Australia is playing an enormous part in attempting to stop child trafficking and exploitation. Australia is aiming to educate potential victims of the early warning signs traffickers give off. Thus, helping police to apprehend and charge traffickers successfully. Australia is also aiming to improve the abilities of organisations that help victims, mainly being women. This will be done mostly through policy, legal, administrative, and advocacy measures. All information reported from AusAID.

An ongoing activity aimed at prevented child and persons trafficking, started in 2006 is Asia Regional Trafficking in Persons Project (ARTIP.) This is a contribution of $21 million to prevent human trafficking in the Asia Region. The main focus is a more affective approach by the criminal justice systems of governments in the Asia Region. ARTIP has three core components: better specialist and general law enforcement responses, bettered judicial and prosecutorial responses, as well as improved policy, legal, research and outreach capacity. This will build on the achievements of the Asia Regional Co-operation to Prevent People Trafficking Project. Another completed activity is IOM Return & Reintegration of Trafficked Women and Children, which spent $665,000.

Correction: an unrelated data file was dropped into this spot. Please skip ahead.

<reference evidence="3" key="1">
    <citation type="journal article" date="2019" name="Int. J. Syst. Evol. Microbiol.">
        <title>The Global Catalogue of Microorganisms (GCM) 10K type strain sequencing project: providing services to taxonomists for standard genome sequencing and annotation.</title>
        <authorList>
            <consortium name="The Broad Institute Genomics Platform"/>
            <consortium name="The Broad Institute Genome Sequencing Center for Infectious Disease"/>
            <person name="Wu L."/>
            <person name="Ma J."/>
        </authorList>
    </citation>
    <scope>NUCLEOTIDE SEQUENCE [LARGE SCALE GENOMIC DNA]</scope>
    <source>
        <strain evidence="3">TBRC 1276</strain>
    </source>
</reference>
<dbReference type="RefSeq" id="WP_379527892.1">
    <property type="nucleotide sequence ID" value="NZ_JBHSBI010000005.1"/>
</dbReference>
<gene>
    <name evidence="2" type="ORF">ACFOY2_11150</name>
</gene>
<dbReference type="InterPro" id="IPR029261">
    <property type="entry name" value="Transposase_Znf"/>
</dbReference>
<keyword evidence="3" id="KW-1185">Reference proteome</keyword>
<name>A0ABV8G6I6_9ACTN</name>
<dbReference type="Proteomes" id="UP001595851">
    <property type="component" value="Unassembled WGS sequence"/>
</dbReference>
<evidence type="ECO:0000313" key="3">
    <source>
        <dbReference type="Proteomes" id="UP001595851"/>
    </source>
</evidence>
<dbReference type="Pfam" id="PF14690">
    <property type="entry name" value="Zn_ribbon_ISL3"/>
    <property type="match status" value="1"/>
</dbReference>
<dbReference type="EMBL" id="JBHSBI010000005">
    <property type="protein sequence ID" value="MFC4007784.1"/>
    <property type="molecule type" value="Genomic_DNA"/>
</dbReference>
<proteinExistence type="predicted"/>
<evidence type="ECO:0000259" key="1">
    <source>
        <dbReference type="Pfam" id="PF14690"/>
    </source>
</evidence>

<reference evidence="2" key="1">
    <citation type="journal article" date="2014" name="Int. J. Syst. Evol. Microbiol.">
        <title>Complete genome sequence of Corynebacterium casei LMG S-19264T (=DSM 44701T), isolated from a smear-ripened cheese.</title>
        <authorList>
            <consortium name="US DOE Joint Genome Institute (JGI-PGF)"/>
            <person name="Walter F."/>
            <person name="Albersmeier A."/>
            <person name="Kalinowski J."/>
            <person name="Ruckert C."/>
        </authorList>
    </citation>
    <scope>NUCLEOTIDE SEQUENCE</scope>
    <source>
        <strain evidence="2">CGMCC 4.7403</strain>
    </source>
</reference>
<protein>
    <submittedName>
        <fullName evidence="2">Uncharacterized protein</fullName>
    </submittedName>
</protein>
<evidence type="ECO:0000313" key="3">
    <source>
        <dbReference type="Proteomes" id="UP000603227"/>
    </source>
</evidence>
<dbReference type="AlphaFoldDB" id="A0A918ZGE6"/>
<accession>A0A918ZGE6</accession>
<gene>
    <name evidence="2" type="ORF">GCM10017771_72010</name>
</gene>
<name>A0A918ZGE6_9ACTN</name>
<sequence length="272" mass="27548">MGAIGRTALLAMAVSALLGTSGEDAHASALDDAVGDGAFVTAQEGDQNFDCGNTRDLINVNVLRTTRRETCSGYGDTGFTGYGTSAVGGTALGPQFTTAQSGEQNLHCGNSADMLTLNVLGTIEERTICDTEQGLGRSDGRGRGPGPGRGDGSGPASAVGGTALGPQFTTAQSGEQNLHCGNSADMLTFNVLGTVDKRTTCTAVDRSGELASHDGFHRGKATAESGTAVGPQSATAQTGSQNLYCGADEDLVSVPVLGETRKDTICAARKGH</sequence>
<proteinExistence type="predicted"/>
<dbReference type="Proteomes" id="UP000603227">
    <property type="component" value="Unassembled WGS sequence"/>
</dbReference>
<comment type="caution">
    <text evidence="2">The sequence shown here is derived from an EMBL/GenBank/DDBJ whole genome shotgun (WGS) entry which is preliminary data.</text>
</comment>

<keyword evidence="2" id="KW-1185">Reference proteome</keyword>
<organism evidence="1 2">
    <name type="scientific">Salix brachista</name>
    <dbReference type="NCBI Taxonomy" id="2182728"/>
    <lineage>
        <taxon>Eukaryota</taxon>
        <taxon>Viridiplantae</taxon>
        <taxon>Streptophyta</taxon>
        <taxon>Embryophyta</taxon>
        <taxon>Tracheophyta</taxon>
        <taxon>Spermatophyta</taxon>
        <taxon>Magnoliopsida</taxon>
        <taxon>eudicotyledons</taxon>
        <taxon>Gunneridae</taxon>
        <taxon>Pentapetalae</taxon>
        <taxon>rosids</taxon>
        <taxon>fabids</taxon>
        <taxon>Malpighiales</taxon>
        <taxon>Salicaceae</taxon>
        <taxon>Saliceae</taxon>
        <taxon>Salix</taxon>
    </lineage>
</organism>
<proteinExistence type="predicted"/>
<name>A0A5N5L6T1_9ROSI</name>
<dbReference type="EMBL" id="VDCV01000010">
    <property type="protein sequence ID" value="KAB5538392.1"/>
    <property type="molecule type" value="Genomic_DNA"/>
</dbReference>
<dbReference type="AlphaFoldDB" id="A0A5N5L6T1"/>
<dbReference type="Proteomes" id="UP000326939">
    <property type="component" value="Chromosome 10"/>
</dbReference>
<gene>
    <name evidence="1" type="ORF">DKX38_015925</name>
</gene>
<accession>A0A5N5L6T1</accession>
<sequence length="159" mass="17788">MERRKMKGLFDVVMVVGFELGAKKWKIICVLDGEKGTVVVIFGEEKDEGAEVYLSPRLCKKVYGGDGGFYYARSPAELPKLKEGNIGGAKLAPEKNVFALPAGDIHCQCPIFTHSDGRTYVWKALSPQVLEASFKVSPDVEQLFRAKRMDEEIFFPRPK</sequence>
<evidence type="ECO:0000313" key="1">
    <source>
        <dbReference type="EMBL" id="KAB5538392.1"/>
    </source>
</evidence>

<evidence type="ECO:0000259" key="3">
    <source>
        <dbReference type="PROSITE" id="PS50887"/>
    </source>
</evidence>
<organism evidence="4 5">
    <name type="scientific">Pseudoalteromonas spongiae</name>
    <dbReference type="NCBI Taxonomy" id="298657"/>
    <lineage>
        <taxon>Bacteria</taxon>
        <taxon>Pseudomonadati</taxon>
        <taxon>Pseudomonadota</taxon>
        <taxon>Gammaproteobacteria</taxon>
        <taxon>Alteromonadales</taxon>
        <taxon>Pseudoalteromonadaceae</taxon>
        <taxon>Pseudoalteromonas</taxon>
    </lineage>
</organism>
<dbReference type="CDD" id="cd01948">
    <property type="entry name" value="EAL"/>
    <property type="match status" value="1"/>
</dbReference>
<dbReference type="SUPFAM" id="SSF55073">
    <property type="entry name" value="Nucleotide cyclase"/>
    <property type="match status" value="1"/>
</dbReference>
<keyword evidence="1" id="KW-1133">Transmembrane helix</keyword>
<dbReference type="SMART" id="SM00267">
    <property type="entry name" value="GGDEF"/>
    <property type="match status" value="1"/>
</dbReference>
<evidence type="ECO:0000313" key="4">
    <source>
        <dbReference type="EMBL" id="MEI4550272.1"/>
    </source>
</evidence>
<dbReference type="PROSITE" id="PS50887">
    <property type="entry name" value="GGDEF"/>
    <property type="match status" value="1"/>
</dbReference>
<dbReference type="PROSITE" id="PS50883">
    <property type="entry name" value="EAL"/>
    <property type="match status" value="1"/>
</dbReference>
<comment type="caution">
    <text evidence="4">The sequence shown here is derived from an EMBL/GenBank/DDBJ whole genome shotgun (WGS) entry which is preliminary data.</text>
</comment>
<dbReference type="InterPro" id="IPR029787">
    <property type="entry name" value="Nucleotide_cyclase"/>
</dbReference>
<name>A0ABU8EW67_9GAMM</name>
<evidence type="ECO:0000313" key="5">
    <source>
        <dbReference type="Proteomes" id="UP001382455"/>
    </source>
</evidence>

Australia is also running many other ongoing programs to prevent child and person trafficking. Some of which are Return and Reintegration of Trafficking Victims from Australia to Thailand (Thai Returnees Project), which contributed $327,000 from 2006-2008. Another is UNICEF’s Sixth Country Program for Children (CPC VI) in the Philippines- Children in Need of Special Protection Component, contributing $2.3 million from 2005-2009. As well as, Child Wise: Preventing the Sexual Exploitation of Children in ASEAN Tourism Destinations through Community and Professional Education, which contributed $690,000 from 2004-2007. The Australia-China Human Rights Technical Co-operation Program (HRTC) which is contributing over $8 million from 1997 and is ongoing. Also, South Asia Government Fund, which contributed $285,240 to trafficking -related activities in 2006 and 2007. Australia clearly has a strong opposition to child trafficking and is willing to help in a variety of ways to stop this illegal activity.